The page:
The industry includes an impressive range and variety of roles – but unless you are on the inside it can be hard to know how to break in, let alone progress to the top. In this  series, we talk to professionals about their often surprising career twists and turns

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Milind Page_ Surveyor Rund

Milind Page is a surveyor at Rund

How long have you been working and what is your current job?

I joined Rund a little over a year ago as an assistant surveyor and have recently been promoted to surveyor, based in the Birmingham office. Before this, I was working in India, but have always admired the UK and other European countries for their world-renowned buildings and exemplary standards.

As a surveyor/quantity surveyor at Rund my job involves managing all aspects of cost and procurement for construction projects. 

What were your initial career ambitions? (Would your 16-year-old self be surprised at what you’re doing now?)

As a child I had a fascination with buildings and would like to watch documentaries about mega structures. I was in awe of them – so it was always the plan to work in the construction industry.

Who or what helped you to get to where you are today?

I have always pushed myself to succeed so I am pleased with myself for persevering to get to where I am today. My family and wife have always supported me too and I am very thankful for this.

I would also like to make special mention of the teachings of philosopher Jiddu Krishnamurthi, which have helped me in my career and life journey.

Did your choice of subjects/qualifications in school/education help or hinder your ability to get a job in the sector?

As I knew from a young age what I wanted to do, fortunately I was able to pick subjects with my goal in mind. I was good at mathematics, and I also used to practise a lot of aptitude tests to help prepare me for a career in construction. I then studied Civil Engineering for my bachelor’s degree.

Have you had to overcome any barriers to get where you are today?

My comfort zone was the biggest barrier I have overcome to get to where I am today. It was not easy leaving India to pursue my dreams, but I knew, if I wanted to work on the types of buildings I aspired to work on – the ones I would watch on documentaries growing up – then I needed to take the plunge.

What are the best and the hardest parts of your job?

The best feeling is seeing a project through to completion. We are involved at every stage of the project lifecycle, ensuring the protection of client interests. So, when we do reach the end and the client is happy, it feels like an amazing accomplishment.

The hardest part of my job is managing the complex interplay between cost, quality and time constraints, while adhering to regulations and managing multiple stakeholders and client expectations. This can be challenging, however it makes my day-to-day work interesting.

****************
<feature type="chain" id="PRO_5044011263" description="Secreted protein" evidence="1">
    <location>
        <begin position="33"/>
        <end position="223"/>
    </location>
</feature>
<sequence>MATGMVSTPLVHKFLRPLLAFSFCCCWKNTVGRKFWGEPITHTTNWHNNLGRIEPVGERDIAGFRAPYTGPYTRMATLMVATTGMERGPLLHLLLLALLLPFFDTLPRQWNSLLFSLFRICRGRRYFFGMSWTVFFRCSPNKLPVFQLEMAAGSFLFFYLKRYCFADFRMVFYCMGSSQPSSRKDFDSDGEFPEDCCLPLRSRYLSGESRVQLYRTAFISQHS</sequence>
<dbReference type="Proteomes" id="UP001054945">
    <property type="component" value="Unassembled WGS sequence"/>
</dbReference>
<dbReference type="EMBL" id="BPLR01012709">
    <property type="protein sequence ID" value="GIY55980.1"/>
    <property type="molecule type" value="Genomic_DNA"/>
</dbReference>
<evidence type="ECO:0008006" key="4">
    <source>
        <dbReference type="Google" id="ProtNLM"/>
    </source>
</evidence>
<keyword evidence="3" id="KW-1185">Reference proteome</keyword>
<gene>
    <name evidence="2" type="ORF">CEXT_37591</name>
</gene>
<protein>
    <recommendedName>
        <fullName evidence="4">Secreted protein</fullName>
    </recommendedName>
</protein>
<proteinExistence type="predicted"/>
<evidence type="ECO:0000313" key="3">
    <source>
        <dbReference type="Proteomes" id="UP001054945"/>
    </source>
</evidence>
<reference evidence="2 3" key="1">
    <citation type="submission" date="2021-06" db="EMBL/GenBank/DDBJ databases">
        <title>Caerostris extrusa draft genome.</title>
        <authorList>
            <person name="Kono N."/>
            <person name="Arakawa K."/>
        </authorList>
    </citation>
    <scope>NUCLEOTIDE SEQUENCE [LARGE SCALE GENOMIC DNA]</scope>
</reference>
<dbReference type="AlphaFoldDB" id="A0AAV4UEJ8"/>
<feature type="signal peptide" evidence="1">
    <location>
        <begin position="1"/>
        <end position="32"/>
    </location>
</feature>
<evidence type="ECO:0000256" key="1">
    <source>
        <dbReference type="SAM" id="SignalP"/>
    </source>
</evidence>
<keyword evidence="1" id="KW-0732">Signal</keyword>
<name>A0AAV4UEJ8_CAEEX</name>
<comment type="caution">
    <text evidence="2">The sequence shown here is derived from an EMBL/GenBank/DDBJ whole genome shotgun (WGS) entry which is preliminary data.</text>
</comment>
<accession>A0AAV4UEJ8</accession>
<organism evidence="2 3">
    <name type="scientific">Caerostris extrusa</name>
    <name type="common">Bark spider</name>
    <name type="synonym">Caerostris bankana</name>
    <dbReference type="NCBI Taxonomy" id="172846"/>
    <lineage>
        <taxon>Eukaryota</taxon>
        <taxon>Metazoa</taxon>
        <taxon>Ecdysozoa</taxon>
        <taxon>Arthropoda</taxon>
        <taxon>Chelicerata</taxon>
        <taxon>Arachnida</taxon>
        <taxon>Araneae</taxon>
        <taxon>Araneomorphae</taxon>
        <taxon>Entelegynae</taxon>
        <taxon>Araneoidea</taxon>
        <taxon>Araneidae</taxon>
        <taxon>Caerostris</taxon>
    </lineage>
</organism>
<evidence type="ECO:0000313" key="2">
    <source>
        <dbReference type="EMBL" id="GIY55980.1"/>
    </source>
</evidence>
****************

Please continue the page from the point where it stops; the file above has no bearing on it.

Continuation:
What do you know now about the industry that you wish you had known when you were at school?

The construction industry is all about building relationships, and I wish I had known sooner just how important this would be. When you are in school, you are focused on your learning and technical abilities, but communication and collaboration are important skills.

As a new starter, what most surprised you about the industry?

As a new starter in the UK, I was surprised to see the amount of pre-contract work that goes into the project before it starts on site. I believe a thorough understanding and implementation of pre-contract work – like technical due diligence, initial cost advice, cost control and tendering processes – makes the difference between a successful and unsuccessful project.

What advice would you give someone coming through the school system now about choosing a construction-related career?

Take advantage of any opportunities that mean you can find out more or get some work experience. Try and talk to people already working in the industry and see if your school can help facilitate these conversations.

There are lots of roles and the possibilities for career growth can be infinite. The industry is also going to be around forever as we all need houses to live in, commercial buildings and infrastructure like roads and railways.

What one thing would you change to make it easier for someone to find the right career in the sector?

There should be more awareness days in schools where you can learn about careers in construction, and then more graduate/work experience schemes available. Companies should invest more in recruiting and developing young teams and I am proud that Rund offers this. We hold assessment days and offer valuable placements for students and recent graduates to kickstart their careers.

Any other advice/comments?

You can make a huge difference in people’s lives through a career in the built environment – so be proud to be a part of the sector.